We might be known as the Salt City (and we’ve got the salt potatoes to prove it) yet Syracuse could very easily adopt a new nickname as Wienerama. After all, the Hofmann Sausage Company has been a mainstay since 1879, with their franks and coneys up for grabs at Heid’s of Liverpool and Salt City Dogs in North Syracuse. And who can forget the late Bob Luongo, aka Bob Barker, whose portable food stand was hot-doggin’ all over town at summertime events.
That’s why it makes perfect sense that a qualifying round of the Nathan’s Famous Hot Dog Eating Contest will make its annual visit during this weekend’s Taste of Syracuse event at downtown’s Clinton Square. The qualifier has been in Syracuse since 2015, according to Adriana Ball, who handles publicity for the event with Shea Communications in New York City. And the crowd size has mushroomed every year for this chow-down showdown, which takes place Saturday, June 8, 1:45 p.m.
The gluttonous goal, of course, is a potential date with the Nathan’s Famous Fourth of July International Hot Dog Eating Contest, to be held July 4 at Brooklyn’s Coney Island. The winner of the Independence Day blowout will receive $10,000 and the coveted Mustard Yellow Belt.
The top male and female finishers for the Syracuse event will face reigning champs such as Joey “Jaws” Chestnut and Miki Sudo, and neither one are slouches when it comes to wolfing wienies. Chestnut consumed 74 hot dogs and buns to set a new world record last year, while Sudo chomped 37 dogs and buns within 10 minutes in 2018.
“We are seeking new talent in Syracuse to represent our nation on the most patriotic day of the year,” declared Phil McCann, senior director of marketing for Nathan’s Famous, in a press release.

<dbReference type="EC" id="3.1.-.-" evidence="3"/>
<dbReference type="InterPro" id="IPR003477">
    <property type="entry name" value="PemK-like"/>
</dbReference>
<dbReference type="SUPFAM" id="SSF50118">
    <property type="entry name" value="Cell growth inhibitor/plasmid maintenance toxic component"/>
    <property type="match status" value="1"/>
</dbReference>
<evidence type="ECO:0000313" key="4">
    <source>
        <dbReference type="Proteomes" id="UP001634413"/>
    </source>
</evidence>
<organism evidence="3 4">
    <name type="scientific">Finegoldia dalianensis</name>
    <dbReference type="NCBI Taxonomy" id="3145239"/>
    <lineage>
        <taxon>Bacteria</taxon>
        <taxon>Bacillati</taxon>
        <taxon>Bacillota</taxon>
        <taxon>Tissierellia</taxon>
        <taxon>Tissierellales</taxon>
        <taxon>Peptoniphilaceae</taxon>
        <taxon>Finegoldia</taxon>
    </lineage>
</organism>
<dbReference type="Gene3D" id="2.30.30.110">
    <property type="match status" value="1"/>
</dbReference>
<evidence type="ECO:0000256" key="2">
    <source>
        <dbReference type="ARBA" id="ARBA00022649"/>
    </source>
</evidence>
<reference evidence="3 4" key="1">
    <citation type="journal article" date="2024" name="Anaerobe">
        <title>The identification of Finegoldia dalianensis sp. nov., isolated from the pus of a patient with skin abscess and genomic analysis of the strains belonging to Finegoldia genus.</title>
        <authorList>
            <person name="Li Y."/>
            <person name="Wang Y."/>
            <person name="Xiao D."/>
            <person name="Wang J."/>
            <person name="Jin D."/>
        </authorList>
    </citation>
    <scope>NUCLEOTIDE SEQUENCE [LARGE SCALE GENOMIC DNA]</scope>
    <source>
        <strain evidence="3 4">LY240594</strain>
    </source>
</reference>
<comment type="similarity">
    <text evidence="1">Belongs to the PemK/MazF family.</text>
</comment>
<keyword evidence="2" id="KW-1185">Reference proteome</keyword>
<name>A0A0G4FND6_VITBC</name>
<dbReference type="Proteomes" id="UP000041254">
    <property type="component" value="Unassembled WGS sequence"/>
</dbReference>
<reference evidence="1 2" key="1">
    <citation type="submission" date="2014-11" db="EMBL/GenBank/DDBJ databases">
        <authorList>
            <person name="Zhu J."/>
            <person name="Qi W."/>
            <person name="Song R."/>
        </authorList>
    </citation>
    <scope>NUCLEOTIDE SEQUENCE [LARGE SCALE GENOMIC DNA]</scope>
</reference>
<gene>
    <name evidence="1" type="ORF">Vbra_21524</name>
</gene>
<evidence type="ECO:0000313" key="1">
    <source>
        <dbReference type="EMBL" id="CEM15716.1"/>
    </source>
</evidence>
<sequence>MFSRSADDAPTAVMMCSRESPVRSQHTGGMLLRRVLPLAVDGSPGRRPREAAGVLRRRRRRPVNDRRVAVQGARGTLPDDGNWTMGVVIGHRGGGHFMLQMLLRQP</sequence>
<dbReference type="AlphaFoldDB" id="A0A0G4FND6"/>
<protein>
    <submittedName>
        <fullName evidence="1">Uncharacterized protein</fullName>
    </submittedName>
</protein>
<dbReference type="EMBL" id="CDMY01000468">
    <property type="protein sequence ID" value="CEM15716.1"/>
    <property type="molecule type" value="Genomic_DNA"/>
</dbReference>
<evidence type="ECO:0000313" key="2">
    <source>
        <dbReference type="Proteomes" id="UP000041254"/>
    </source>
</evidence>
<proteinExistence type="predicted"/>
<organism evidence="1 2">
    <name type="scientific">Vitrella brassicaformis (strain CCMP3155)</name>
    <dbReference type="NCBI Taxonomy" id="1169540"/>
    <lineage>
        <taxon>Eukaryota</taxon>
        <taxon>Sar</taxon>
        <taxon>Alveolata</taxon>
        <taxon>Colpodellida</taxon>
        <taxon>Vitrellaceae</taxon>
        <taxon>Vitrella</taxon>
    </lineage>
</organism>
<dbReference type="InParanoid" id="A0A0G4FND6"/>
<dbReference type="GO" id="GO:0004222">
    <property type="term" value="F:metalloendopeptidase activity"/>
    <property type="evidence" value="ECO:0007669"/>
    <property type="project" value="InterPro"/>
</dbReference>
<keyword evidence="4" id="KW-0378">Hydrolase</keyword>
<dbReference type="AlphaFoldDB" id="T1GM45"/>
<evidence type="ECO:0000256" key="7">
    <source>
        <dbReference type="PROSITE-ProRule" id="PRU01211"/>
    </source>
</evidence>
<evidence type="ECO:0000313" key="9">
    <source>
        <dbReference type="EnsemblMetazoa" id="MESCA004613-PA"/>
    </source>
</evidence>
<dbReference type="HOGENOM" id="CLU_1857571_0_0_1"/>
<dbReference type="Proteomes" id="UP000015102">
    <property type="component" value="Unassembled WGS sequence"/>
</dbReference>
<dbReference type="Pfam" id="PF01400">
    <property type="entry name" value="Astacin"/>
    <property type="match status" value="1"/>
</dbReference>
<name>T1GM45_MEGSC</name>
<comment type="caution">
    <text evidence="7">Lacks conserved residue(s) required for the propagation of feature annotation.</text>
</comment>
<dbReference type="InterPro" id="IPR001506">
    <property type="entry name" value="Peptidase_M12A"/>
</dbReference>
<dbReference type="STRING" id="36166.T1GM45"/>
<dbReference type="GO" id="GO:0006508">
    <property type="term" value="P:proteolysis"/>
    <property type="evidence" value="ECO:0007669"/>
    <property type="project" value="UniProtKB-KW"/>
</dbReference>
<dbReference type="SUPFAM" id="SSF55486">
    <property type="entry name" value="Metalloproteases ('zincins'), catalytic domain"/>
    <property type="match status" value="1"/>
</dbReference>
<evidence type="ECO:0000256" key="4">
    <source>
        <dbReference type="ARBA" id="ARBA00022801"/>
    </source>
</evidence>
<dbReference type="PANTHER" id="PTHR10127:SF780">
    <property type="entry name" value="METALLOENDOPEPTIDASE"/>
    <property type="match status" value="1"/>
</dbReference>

During last year’s Taste of Syracuse foodie blast, Geoffrey Esper was declared top dog after finishing 45 franks and buns to break the Syracuse Nathan’s record. (Esper’s other 2018 contests included a strawberry shortcake bout and plowing through 50 pork roll sandwiches.) In the Taste of Syracuse ladies’ division, Kristina Rovtar earned first place after polishing off 6.5 dogs and buns.
While the Coney Island grand finale has lured upward of 35,000 oglers, as well as a nationwide ESPN audience, the Syracuse qualifier provides a neat preview of the Independence Day main event. A grillmaster from the Nathan’s team cooks the hot dogs on a flat-top grill. The competitors are allowed to consume water or other beverages, with some eaters dunking their dogs into their drinks, presumably for easier lubrication. Curiously, the contestants shy from adding condiments, with nary a mustard or ketchup bottle on the tables.
While the munchers go for the gastronomic gusto, lively entertainment is provided by master of ceremonies George Shea. Wearing a straw boater hat and supplying plenty of rat-a-tat color commentary throughout the 10-minute contest, Shea constantly darts about the stage to keep the patter flowing even as the contestants begin their inevitable consumption slowdown.
Shea’s Major League Eating company has played a major role in publicizing the Nathan’s contests for more than two decades. And when he delivers hilarious descriptions such as “the Tallahassee two-hand is an eating method so dangerous and difficult to master that it was abandoned in the 1930s,” Shea obviously relishes his role as an old-school showman.
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